Let’s play some revisionist history here for the accounts commissioner. Let’s say the bars closed at 2 a.m. Rossley and his mates decide to keep drinking at a city apartment downtown. Several hours later, they walk out onto the street and encounter Carroll. And the end is all too familiar.

Why stop there? Let’s take a look at Michael Arpey, the fellow who decided to drink all day and night on a Wednesday, then get behind the wheel and crash into a popular 17-year-old Saratoga High football player on his way home. What if the bars had closed two hours earlier then? Well for that would have chased Arpey out a bit earlier, right?

Wrong-o, Johnny boy. Tragically, Arpey sped out of Saratoga Springs shortly before 10 p.m. In fact, it’s safe to say there would be more fellows like Arpey hitting the sauce earlier and harder if Franck’s legislation is ratified.

To add even more stupidity to a mind-numbingly stupid legislation, Franck also notes that the bars would be permitted to stay open later on “special nights” like New Year’s Eve. Who knows? Maybe St. Patrick’s Day would be one of those “special nights.” After all, it makes sense to keep the bars open later on the nights when amateur 'two-beer-queers' are prone to over-indulging, right?

Strangely enough, none of the press given to this proposed law has included comment from the people most directly impacted by closing time: The Saratoga Springs Police. Franck claims he’s talked to plenty of officers and they all insist the time after 2 a.m. is “the worst.” Still, none of these cops have made their thoughts know during the lengthy public dialogue over this ill-conceived law, which is indeed odd.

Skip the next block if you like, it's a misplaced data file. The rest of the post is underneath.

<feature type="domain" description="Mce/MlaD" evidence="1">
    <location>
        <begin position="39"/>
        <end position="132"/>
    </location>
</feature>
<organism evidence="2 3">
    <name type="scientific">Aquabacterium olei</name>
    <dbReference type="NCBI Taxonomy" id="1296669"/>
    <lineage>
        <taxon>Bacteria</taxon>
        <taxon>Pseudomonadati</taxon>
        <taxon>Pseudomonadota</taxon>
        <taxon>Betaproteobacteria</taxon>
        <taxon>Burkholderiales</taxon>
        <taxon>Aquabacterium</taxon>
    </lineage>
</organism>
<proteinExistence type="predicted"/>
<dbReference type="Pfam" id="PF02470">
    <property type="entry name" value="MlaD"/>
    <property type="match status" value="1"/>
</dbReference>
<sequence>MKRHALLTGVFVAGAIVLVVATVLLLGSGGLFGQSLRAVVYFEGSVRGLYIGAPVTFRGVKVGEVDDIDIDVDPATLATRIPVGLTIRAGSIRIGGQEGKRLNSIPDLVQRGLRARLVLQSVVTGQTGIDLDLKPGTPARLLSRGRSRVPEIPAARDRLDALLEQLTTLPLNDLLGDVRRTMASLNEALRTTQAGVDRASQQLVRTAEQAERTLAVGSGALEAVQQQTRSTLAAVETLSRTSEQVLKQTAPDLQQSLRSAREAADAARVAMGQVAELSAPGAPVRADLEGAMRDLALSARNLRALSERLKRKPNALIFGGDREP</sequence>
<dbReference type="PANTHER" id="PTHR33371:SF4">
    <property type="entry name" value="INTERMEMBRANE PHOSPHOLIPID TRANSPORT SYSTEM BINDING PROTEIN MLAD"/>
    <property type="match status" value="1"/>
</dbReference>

Franck’s nanny legislation is yet another attempt at the council legislating what does or does not happen on Caroline Street and should be taken seriously by any business owner that doesn’t think a part-time commissioner has any right to dictate how they run their affairs. The discussion now seems oddly similar to the one that occurred about a decade ago, when a hell-bent jackass commissioner named Benton drove a knife into the heart of the Caroline Street Block Party. And there are plenty of people who are still sore about that sordid decision.

The bottom line is that no government can legislate common sense, and the resident of Saratoga Springs should make sure Franck understands this clearly. Aside from banning booze altogether, accidents and tragedies will still occur via the booze consumption in downtown. The best bet is to implore bar owners and servers to police their own patrons so that a hothead freak isn’t willingly given a half-bottle of hard liquor to fuel a festering rage. Hopefully the council realizes this when they mull this legislation tonight in City Hall. Hopefully they also understand that boozers vote, even if they've been up all night drinking.